Several media outlets published articles detailing the lawsuit filed by 21 primary care physicians challenging a request for Medicaid reimbursements. Bass, Berry & Sims is representing the group of doctors in the lawsuit. 

The lawsuit focuses on a federal statute passed by Congress to entice physicians to expand necessary healthcare services in underserved areas. The U.S. Centers for Medicare and Medicaid Services (CMS) then added an additional requirement to the law, requiring these physicians either to be board certified or to bill 60% or more of “the Medicaid codes he or she has billed” within certain specified billing code categories. CMS then required state Medicaid agencies to audit the physicians who received the payments to ensure they met this now-two-part test.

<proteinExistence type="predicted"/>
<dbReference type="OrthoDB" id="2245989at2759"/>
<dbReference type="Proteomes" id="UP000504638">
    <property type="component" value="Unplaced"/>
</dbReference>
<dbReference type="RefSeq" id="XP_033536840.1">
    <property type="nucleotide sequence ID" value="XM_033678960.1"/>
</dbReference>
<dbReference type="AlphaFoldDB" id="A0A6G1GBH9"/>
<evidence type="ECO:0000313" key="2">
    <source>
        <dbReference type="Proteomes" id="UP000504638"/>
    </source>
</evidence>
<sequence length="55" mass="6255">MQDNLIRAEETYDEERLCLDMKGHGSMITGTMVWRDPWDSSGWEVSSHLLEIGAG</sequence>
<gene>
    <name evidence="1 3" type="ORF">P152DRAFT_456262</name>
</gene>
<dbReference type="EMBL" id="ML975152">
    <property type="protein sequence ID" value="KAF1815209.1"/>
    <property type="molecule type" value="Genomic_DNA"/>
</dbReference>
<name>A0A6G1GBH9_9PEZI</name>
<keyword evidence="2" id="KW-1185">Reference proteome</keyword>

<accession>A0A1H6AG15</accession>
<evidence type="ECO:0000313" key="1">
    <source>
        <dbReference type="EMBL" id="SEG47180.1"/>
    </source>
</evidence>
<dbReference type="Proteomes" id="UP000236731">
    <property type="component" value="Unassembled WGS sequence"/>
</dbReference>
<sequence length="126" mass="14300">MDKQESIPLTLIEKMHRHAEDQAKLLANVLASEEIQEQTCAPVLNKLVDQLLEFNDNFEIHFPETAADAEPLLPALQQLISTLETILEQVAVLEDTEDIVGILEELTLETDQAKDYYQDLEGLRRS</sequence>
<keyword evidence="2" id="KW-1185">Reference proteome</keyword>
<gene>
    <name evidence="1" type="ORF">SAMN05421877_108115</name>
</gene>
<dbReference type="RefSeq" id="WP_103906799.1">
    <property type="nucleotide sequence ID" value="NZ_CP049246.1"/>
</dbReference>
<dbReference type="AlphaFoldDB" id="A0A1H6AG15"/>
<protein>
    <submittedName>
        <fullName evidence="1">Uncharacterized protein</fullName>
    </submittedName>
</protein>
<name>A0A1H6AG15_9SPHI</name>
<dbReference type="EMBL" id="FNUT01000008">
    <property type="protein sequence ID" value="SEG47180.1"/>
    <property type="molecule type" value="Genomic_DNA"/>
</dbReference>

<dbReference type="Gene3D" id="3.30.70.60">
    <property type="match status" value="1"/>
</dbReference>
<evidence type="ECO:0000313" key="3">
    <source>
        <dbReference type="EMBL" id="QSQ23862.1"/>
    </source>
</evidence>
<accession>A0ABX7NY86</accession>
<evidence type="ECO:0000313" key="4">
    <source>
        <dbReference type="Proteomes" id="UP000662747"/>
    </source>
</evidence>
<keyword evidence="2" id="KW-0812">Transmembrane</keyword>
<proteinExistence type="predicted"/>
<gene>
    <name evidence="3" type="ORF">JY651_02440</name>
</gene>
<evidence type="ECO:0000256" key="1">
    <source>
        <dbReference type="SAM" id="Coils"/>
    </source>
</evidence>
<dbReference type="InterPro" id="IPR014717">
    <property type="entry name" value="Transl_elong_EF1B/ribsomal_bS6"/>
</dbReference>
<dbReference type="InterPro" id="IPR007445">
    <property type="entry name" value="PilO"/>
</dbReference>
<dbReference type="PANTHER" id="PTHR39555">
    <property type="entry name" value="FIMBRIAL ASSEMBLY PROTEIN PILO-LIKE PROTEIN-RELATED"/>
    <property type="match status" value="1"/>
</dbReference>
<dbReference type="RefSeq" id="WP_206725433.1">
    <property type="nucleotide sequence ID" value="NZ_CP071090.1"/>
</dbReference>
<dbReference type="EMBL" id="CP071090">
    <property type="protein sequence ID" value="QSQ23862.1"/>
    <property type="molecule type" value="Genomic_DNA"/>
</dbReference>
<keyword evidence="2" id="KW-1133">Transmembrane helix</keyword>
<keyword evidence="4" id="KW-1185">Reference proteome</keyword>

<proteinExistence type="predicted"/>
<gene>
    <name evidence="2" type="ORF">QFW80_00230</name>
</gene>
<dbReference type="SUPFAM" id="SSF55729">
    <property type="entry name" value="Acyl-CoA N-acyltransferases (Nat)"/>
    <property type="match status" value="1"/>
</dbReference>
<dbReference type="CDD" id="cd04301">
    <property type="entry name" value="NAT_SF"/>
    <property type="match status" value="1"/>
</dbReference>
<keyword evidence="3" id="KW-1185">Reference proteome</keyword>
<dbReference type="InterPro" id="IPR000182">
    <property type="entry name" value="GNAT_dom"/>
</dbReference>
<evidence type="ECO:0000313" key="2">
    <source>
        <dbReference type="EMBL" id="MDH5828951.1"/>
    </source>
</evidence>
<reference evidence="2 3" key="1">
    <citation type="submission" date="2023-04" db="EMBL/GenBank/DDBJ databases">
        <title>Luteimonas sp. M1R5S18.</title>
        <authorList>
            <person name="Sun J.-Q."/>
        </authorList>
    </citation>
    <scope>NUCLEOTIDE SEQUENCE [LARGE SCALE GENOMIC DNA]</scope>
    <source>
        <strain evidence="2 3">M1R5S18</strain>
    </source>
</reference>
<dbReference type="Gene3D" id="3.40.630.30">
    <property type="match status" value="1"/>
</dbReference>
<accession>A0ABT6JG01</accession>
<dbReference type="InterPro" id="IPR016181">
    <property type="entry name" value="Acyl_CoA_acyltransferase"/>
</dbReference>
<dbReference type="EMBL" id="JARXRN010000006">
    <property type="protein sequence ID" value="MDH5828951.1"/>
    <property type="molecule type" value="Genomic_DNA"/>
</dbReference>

The lawsuit is challenging CMS’ interpretation of the law because many of the plaintiff physicians began practicing medicine before board certification became common for licensing or hospital privileges. In addition, several of the plaintiff physicians fell short of the arbitrary 60 percent billing code threshold only because their offices provide ancillary services, such as lab tests, that increase convenience to patients.

The lawsuit was covered in several media outlets, including:

For more information about the lawsuit, please read the full release posted here.